Culture plays a role in influencing attitudes sanctioning, minimizing, or masking domestic violence. Culture can be defined as patterns of behaviors and customs such as food, dress, music, and the arts— the observable components of culture. They are passed down from generation to generation through verbal communication, instruction, and general observation. Yet, culture does not consist merely of practices or rituals, but it also exists in intangible forms such as language; artistic expression; religion; political, economic, and social structures; norms of behavior; and values. Culture also encompasses a worldview, which in turn encompasses assumptions and perceptions about the world and how it guides individuals’ behaviors and responses to their environment. It is not clear to what extent traditional Asian cultural values infuse the behaviors of Asian Americans living in the United States or how long it takes for Asian immigrants to begin adopting Western values, but it is known that acculturation is not a linear process whereby immigrant ethnic minorities move in stages in adopting the behaviors of their new environment. Culture is enduring, and cultural adaptation is not merely a process in which one selectively chooses to maintain and adhere to certain values and to discard others. Therefore, it is important to keep in mind that Asian American and immigrant women may adhere to more Eastern values and belief systems, while others are more acculturated and may endorse more Western values.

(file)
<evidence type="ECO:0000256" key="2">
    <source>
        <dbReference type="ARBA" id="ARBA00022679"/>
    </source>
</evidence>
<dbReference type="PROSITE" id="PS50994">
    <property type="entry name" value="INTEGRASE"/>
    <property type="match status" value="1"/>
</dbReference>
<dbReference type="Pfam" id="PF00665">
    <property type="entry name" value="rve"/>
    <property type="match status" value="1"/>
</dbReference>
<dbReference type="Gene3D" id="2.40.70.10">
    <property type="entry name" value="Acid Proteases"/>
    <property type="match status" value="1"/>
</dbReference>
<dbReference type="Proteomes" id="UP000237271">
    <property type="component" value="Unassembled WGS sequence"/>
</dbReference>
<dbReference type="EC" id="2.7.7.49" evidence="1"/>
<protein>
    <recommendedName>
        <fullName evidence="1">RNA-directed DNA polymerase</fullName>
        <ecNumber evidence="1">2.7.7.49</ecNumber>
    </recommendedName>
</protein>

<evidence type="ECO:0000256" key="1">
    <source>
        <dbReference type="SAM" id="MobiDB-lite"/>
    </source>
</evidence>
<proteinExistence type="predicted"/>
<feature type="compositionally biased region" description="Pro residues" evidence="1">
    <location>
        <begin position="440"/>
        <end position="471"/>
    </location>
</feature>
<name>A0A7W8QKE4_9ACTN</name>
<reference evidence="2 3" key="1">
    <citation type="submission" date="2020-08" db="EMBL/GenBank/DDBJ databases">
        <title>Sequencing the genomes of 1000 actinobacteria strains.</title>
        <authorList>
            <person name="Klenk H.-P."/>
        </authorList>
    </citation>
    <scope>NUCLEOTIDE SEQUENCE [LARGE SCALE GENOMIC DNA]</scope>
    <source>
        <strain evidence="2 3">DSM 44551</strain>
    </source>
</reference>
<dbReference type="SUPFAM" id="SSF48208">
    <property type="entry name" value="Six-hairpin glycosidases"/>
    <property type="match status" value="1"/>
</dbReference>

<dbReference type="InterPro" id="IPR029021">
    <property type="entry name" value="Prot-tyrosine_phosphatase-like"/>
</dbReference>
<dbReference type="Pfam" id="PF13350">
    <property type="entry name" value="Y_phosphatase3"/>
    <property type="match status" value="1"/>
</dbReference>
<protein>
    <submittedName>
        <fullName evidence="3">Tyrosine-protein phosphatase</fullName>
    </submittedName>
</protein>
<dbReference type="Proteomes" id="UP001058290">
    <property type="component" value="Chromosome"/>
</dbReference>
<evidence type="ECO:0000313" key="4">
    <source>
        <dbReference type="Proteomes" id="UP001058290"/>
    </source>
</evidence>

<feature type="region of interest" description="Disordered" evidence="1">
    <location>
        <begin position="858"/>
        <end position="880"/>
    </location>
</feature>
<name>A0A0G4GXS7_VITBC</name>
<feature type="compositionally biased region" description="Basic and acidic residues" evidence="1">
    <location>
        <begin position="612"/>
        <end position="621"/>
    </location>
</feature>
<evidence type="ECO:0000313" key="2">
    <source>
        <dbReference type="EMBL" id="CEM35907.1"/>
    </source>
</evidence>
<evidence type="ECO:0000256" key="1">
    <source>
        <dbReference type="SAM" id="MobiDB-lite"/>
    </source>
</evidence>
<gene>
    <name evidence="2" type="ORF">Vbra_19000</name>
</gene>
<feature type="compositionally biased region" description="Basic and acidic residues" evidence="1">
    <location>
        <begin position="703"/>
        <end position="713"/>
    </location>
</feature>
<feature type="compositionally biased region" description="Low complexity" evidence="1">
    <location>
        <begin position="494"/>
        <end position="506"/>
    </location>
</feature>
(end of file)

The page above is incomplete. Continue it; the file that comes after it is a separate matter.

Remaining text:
Women’s Status and Roles